EagleTribune.com, North Andover, MA

August 18, 2013

Pawnshops, revamped, challenge discount retailers

By John Ewoldt
Scripps Howard News Service

---- — David Andrews has added another option to his shopping rotation: pawnshops.

The Osseo, Minn., man recently discovered that some are supplementing their usual assortment of guitars, TVs and jewelry with new merchandise purchased from liquidators.

Pawnshops are spiffing up their stores, adding new merchandise and trying other strategies to attract customers like Andrews who wouldn’t have considered the outlets in the past.

Since 2007, the number of pawnshops nationwide has grown from about 7,000 to 10,000, according to U.S. Census Bureau data. Pawn-industry revenues were $15.7 billion nationwide in 2012, as reported by Marketdata Enterprises in Tampa, Fla.

Some pawnshops are considering getting out of the retail business and focusing on providing a bank alternative to the unbanked and under-banked. Other pawnshops have poured big bucks into retail buildouts and remodels and added new merchandise to augment a declining amount of pawned merchandise.

Pawnshop owners have been forced to find new sources for merchandise to stock stores after more consumers discovered Craigslist and eBay in the recession, said Howard Grodnick, president of Jacobs Trading Co. in Hopkins, Minn. Those sources include wholesalers and liquidators such as Jacobs Trading, which purchase retailers’ and manufacturers’ returns, overstocks and damaged goods.

“In the past two years, the amount of merchandise we sell to pawnshops has more than quadrupled,” Grodnick said.

Patrick Doolittle, owner of four Excel Pawn and Jewelry locations in Minnesota, has had great success selling liquidated odd lots of patio sets, bicycles, above-ground pools and lawn mowers — many of them brand-new. They’re purchased from wholesalers that buy leftovers from Costco, Sam’s Club, Sears, Target and Walmart.

“New merchandise makes up over 50 percent of my sales now,” he said.

Business is so good that he’s adding a warehouse to store the merchandise and to distribute it to his stores. “In the future, people may take out fewer loans (pawns), but there will always be retail,” he said.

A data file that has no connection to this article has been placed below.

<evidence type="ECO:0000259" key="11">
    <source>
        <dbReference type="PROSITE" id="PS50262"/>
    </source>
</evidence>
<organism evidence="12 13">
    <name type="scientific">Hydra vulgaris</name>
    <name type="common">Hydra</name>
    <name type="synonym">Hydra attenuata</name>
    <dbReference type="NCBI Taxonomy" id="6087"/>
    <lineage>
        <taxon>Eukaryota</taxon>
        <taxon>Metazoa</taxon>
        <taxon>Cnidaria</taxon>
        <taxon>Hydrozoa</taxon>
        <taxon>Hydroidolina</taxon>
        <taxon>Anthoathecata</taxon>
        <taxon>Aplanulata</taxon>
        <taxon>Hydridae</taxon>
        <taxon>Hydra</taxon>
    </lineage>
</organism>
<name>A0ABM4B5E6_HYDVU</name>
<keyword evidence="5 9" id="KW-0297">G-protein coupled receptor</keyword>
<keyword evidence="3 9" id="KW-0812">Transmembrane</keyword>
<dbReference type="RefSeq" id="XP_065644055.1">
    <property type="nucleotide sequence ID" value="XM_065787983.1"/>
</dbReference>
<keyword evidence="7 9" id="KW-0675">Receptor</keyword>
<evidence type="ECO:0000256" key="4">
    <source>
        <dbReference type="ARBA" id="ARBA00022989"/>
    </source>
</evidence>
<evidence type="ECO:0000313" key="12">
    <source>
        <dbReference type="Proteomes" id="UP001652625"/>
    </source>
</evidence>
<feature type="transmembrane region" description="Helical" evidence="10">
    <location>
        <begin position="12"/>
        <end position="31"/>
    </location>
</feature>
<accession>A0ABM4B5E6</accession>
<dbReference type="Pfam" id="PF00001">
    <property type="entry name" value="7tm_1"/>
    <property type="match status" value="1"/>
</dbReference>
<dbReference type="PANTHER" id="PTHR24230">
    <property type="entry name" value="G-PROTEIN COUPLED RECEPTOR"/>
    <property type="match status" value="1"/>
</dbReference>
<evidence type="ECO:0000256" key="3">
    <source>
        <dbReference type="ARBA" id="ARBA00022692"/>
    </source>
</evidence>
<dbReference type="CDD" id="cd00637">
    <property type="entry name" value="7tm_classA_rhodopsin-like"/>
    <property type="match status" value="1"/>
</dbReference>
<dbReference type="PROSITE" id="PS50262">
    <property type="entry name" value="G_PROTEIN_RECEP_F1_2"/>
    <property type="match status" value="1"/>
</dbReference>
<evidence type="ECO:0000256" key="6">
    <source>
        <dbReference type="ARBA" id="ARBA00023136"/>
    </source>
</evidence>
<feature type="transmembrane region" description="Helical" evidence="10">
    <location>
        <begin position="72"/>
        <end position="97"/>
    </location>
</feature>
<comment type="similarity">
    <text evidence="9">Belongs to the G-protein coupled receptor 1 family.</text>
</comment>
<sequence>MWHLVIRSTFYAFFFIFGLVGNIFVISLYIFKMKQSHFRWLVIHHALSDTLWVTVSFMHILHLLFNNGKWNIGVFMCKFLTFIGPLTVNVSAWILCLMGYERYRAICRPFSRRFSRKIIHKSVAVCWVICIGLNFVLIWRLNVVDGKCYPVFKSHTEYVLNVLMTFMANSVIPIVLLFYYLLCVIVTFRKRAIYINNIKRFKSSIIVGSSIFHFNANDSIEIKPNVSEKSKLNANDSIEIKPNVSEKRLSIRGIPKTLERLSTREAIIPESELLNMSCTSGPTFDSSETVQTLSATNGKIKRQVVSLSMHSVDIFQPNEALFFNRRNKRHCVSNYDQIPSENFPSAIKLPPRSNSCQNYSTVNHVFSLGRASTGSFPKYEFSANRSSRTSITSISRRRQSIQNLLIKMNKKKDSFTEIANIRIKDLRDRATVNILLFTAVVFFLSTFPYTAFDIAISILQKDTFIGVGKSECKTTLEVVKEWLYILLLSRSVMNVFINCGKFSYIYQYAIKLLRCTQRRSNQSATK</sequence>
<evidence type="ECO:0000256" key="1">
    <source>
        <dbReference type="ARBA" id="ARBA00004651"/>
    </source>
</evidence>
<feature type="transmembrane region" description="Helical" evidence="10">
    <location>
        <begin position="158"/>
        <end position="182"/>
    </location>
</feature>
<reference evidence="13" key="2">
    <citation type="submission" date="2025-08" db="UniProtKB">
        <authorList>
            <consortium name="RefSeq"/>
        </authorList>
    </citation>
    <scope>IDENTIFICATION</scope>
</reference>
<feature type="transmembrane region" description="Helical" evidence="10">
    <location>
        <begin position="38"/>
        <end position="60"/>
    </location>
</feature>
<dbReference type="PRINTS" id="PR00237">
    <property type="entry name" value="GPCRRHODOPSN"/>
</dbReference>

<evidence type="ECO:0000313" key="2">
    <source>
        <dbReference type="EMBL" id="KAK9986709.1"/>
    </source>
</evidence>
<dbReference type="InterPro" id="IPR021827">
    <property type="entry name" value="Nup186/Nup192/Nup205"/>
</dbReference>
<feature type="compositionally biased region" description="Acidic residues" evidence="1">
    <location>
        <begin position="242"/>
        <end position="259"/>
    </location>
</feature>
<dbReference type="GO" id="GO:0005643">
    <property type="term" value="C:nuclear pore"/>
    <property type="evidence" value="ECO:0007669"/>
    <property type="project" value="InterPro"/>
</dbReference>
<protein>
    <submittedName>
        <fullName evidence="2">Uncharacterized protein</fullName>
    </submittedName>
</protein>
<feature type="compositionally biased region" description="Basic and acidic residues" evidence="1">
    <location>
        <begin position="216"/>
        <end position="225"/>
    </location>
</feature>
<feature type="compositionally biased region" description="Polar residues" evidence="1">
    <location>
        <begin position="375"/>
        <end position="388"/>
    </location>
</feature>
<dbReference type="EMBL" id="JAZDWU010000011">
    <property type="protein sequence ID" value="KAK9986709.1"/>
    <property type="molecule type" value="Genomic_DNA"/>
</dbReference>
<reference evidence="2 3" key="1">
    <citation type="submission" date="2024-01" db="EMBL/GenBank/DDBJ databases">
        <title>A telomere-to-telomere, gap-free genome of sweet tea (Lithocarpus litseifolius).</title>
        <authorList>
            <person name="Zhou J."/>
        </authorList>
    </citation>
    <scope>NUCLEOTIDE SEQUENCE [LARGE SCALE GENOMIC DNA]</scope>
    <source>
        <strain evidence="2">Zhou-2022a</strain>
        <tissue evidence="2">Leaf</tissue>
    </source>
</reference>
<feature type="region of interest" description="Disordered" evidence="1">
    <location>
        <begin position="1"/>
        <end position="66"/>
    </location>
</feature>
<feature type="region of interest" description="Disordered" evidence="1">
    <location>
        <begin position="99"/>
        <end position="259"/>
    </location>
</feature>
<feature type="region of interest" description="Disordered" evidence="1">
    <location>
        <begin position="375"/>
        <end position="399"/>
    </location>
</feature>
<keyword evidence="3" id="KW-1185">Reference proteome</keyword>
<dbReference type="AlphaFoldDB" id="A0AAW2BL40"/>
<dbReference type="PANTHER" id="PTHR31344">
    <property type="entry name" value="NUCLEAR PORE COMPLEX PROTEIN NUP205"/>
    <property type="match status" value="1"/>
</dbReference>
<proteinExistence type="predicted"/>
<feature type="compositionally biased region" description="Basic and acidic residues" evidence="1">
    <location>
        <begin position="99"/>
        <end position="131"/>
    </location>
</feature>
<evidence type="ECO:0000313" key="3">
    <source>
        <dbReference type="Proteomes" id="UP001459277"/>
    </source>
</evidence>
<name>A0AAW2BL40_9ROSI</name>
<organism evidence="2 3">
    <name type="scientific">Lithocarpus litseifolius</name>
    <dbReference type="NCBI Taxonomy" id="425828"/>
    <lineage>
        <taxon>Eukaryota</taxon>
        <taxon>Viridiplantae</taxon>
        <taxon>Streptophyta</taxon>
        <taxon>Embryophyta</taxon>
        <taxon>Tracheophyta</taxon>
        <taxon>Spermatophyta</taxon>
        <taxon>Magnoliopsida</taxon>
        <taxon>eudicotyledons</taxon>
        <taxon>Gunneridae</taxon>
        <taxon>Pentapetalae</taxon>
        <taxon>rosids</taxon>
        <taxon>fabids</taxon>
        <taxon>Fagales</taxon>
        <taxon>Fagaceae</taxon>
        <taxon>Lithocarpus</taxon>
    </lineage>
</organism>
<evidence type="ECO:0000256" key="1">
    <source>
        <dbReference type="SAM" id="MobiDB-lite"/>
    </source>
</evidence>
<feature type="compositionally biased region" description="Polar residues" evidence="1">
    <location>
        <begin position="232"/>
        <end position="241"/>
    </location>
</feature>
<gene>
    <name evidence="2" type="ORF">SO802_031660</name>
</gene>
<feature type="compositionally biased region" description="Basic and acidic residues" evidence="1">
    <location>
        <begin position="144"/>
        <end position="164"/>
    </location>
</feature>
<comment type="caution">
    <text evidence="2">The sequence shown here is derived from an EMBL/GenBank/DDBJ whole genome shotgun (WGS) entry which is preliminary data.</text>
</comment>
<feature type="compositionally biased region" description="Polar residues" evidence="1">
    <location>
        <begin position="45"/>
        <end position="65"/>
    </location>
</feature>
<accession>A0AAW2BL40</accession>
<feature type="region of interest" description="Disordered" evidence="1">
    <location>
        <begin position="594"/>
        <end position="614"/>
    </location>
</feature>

Doolittle attributes the shift in his merchandise mix to a much softer gold market and to more pawnshops competing for less merchandise.

In Minnesota, the king of pawnshop hill is Brad Rixmann, who owns 29 Pawn America stores.

Rixmann has instituted a number of changes that put him and his stores ahead of the curve nationally, said Emmett Murphy, spokesman for the National Pawnbrokers Association. “Brad is an innovator,” Murphy said. “He’s diversifying the business model.”

The stores, which are expected to generate $84 million in sales this year, according to Rixmann, resemble a middle-market discounter.

“I don’t want to look just at other pawnshops for competition,” said Rixmann. “I want to compare ourselves to convenience stores and big boxes and ask how we can plug ourselves into that company.”

One example of that shift is the deliberate avoidance of the word “pawn” in the company’s two newest stores, called PA Exchange. The two stores do not have a pawn counter in them, although pawns are done at an adjoining store with a separate entrance.

These kinds of hybrid stores, minus the pawn loans, allow Rixmann and other owners to open stores where a traditional pawnshop may not be allowed because of zoning regulations.

Still, only 7.4 percent of U.S. households have used a pawn store, according to the Federal Deposit Insurance Corporation’s 2012 survey.

Some pawnshop owners are considering avoiding the retail stigma by concentrating on the more profitable piece of the business: the pawn (loan) in which customers are charged interest and fees of 7 percent to 22 percent per month on a collateral loan.

Nearly 80 percent of pawnbrokers reported that loans are the most common transaction, not retail sales or cash for gold, according to the National Pawnbrokers Association.

Whether the consumer is looking for retail or a loan, the pawn industry continues to find ways to attract customers who wouldn’t normally go into a pawnshop.

Reality shows such as “Pawn Stars” and “Storage Wars” have removed some of the stigma and encouraged people to include pawnshops when looking for collectibles and oddities. Luxury pawnshops in Las Vegas and Beverly Hills, Calif., now specialize in niches such as luxury handbags, art and wine collections, said Murphy.

Contact John Ewoldt at jeweoldt@startribune.com. Distributed by Scripps Howard News Service, www.shns.com.

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